• Titman, A., & Lancaster, G. (2011). Personal response systems for teaching postgraduate statistics to small groups. Journal of Statistics Education, 19(2).
  • Wit, E. (2003). Who wants to be… The use of a personal response system in statistics teaching. MSOR Connections, 3(2), 14-20.


  • Berry, J. (2009). Technology support in nursing education: Clickers in the classroom. Nursing Education Perspectives, 30(5), 295-298.
  • DeBourgh, G. A. (2008). Use of classroom “clickers” to promote acquisition of advanced reasoning skills. Nurse Education in Practice, 8(2), 76-87.
  • Fifer, P. (2012). Student perception of clicker usage in nursing education. Teaching and Learning in Nursing, 7(1), 6-9.
  • Moredich, C., & Moore, E. (2007). Engaging students through the use of classroom response systems. Nurse Educator, 32(3), 113-116.
  • Skiba, D. J. (2006). Got large lecture hall classes? Use clickers. Nursing Education Perspectives, 27(5), 278-280.
  • Stein, P. S., Challman, S. D., & Brueckner, J. K. (2006). Using audience response technology for pretest reviews in an undergraduate nursing course. Journal of Nursing Education, 45(11), 469-473.
  • Vana, K., Silva, G., Muzyka, D., Hirani, L. (2011). Effectiveness of an audience response system in teaching pharmacology to baccalaureate nursing students. Computers, Informatics, Nursing, 29(6), 105-113.
  • Zurmehly, J., & Leadingham, C. (2008). Exploring student response systems in nursing education. CIN: Computers, Informatics, Nursing, 26(5), 265-270.


Physics and Astronomy

  • Beatty, I., Gerace, W., Leonard, W., & Dufresne, R. (2006). Designing effective questions for classroom response system teaching. American Journal of Physics, 74(1), 31-39.
  • Beuckman, J., Rebello, N. S., & Zollman, D. (2006). Impact of a classroom interaction system on student learning. Presented at the Physics Education Research Conference, Syracuse, New York.
  • Bullock, D. W., et al. (2002). Enhancing the student-instructor interaction frequency. The Physics Teacher, 40, 30-36.
  • Burnstein, R. A., & Lederman, L. M. (2001). Using wireless keypads in lecture classes. The Physics Teacher, 39, 8-11.
  • Byrd, G. G., Coleman, S., & Werneth, C. (2004). Exploring the universe together: Cooperative quizzes with and without a classroom performance system in Astronomy 101. Astronomy Education Review, 3(1), 26-30.
  • Crouch, C. H., & Mazur, E. (2001). Peer instruction: Ten years of experience and results. American Journal of Physics, 69(9), 970-977.
  • Dufresne, R. J., & Gerace, W. J. (2004). Assessing-to-learn: Formative assessment in physics instruction. The Physics Teacher, 42, 428-433.
  • Duncan, D. (2006). Clickers: A new teaching aid with exceptional promise. Astronomy Education Review, 5(1), 70-88.
  • Fies, C. H. (2005). Classroom response systems: What do they add to an active learning environment? Accessed October 10, 2007.
  • Gonzalez-Espada, W. J., & Bullock, D. W. (2007). Innovative applications of classroom response systems: Investigating students’ item response times in relation to final course grade, gender, general point average, and high school ACT scores. Electronic Journal for the Integration of Technology in Education, 6.
  • James, M. C. (2006). The effect of grading incentive on student discourse in peer instruction. American Journal of Physics, 74(8), 689-691.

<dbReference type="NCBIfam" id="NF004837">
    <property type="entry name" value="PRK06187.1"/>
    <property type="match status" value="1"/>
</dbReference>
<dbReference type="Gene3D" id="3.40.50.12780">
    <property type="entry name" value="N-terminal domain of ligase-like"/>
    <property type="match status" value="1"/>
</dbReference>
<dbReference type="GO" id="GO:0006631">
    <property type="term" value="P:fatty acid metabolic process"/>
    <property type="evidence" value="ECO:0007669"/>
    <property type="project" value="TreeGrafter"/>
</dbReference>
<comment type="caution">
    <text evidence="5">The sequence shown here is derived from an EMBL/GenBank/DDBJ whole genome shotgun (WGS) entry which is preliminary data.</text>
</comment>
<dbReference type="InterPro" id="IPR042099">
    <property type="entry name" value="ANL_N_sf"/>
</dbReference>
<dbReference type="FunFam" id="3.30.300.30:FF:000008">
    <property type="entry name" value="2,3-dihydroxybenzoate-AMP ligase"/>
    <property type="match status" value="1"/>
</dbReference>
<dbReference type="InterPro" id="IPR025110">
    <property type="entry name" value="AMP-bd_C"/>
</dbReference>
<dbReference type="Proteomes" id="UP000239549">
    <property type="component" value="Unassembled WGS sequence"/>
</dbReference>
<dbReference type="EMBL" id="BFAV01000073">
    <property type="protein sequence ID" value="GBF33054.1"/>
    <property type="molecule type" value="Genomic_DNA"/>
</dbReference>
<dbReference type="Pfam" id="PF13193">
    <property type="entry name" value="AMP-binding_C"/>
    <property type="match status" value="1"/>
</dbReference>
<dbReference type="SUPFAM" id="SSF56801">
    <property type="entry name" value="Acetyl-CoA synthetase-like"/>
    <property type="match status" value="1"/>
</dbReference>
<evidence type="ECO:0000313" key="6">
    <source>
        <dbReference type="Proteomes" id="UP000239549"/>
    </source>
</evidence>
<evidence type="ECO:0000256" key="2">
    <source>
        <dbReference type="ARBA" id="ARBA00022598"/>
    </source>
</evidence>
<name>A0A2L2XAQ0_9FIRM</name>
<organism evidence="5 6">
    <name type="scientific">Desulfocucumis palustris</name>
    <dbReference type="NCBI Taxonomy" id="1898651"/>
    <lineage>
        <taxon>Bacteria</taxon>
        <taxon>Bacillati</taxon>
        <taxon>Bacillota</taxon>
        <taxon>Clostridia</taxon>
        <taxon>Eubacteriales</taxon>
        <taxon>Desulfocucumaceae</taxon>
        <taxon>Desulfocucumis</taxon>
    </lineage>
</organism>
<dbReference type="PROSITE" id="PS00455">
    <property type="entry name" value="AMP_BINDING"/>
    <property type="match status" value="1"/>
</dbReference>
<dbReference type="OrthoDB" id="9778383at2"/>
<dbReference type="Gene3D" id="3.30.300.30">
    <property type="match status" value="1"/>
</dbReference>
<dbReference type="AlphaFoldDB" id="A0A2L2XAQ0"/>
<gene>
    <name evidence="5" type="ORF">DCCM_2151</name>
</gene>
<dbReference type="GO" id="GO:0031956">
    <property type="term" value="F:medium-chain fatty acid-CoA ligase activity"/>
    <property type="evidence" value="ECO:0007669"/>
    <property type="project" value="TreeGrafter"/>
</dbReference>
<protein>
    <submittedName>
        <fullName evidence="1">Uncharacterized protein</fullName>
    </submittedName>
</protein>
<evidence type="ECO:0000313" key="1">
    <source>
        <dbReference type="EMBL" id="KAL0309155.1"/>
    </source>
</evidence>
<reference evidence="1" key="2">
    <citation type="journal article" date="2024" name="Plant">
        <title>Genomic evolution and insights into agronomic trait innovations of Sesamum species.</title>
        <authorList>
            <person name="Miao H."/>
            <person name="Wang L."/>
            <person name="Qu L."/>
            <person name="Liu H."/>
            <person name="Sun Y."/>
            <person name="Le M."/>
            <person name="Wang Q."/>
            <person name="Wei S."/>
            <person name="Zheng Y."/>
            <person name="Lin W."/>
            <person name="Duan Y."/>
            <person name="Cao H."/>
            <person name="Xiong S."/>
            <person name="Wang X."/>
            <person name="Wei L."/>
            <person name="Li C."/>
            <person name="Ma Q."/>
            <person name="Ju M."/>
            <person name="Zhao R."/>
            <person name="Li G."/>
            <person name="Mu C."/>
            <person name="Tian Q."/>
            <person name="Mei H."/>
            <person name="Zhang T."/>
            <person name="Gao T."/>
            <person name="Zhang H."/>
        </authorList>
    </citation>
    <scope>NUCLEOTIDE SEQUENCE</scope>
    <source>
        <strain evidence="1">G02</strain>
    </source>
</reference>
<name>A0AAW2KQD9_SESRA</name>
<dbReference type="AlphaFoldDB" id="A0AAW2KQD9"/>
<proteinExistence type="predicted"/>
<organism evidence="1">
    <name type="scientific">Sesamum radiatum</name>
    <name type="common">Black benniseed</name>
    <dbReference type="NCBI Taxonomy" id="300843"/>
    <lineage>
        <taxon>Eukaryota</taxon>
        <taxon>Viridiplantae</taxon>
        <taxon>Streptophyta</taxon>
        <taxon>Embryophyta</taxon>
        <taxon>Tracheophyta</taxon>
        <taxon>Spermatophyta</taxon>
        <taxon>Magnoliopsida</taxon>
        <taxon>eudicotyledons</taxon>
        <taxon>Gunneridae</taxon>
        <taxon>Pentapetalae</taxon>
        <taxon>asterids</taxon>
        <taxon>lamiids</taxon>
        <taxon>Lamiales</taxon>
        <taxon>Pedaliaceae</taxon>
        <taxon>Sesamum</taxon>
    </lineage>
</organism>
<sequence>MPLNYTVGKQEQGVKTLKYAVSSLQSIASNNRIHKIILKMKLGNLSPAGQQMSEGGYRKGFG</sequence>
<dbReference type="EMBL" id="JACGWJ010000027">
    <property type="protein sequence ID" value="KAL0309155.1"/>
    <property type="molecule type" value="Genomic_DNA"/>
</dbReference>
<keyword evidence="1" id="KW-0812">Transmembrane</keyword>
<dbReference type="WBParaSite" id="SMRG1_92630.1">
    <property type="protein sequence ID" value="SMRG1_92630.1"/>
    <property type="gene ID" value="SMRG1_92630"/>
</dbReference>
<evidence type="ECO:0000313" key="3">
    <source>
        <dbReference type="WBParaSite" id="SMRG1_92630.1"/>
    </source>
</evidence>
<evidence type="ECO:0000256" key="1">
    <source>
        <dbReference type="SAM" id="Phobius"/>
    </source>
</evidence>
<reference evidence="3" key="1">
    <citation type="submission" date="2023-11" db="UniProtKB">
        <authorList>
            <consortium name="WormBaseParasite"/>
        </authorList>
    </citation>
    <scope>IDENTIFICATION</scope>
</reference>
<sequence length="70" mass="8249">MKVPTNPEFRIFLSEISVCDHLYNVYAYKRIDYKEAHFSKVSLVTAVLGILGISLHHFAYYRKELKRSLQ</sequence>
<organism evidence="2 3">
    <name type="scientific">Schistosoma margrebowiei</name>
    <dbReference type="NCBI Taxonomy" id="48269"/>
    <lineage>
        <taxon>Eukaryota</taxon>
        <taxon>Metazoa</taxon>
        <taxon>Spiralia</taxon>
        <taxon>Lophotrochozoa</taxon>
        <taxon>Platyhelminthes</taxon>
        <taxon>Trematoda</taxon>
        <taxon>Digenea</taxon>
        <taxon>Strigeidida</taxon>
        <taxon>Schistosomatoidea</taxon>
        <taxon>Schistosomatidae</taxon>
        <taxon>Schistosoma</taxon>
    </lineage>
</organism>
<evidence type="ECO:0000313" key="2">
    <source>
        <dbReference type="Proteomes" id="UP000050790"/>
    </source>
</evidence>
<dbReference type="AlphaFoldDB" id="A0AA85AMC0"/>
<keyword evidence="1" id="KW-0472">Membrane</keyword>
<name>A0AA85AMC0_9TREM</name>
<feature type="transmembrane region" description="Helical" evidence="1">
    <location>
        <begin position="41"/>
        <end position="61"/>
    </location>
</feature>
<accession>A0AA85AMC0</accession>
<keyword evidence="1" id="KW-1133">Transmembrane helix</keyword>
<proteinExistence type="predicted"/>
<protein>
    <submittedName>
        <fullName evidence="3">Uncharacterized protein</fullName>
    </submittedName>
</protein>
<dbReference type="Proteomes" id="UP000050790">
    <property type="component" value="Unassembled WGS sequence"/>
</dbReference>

• James, M. C., Barbieri, F., & Garcia, P. (2008). What are they talking about? Lessons learned from a study of peer instruction. Astronomy Education Review, 7(1).
  • Lasry, N. (2008). Clickers or flashcards: Is there really a difference? The Physics Teacher 46(4), 242-244.
  • Lasry, N., Mazur, E., & Watkins, J. (2008). Peer instruction: From Harvard to the two-year college. American Journal of Physics, 76(11), 1066-1069.
  • Len, P. M. (2007). Different reward structures to motivate student interaction with electronic response systems in astronomy. Astronomy Education Review, 5(2), 5-15.
  • Lorenzo, M., Crouch, C., & Mazur, E. (2006). Reducing the gender gap in the physics classroom. American Journal of Physics, 74(2), 118-122.
  • Mazur, E. (1997). Peer instruction: A user’s manual. Upper Saddle River, NJ: Prentice Hall.
  • Mazur, E. (2009). Farewell, lecture? Science, 323(5910), 50-51.
  • Meltzer, D. E., & Manivannan, K. (2002). Transforming the lecture-hall environment: The fully interactive physics lecture. American Journal of Physics, 70(6), 639-454.
  • Milner-Bolotin, M. (2004). Tips for using a peer response system in a large introductory physics class. The Physics Teacher, 42, 253-254.
  • Prather, E., Rudolph, A., & Brissenden, G. (2009). Teaching and learning astronomy in the 21st century. Physics Today, 62(10).
  • Prather, E. E., Rudolph, A. L., Brissenden, G., & Schlingman, W. M. (2009). A national study assessing the teaching and learning of introductory astronomy: Part 1: The effect of interactive instruction. American Journal of Physics, 77(3).
  • Prather, E. E., & Brissenden, G. (2009). Clickers as data gathering tools and students’ attitudes, motivations, and beliefs on their use in this application. Astronomy Education Review, 8(1).
  • Reay, N. W., et al. (2005). Toward the effective use of voting machines in physics lectures. American Journal of Physics, 73(6), 554-558.
  • Reay, N. W., Li, Pengfei, & Bao, Lei. (2008). Testing a new voting machine methodology. American Journal of Physics, 72(2), 171-178.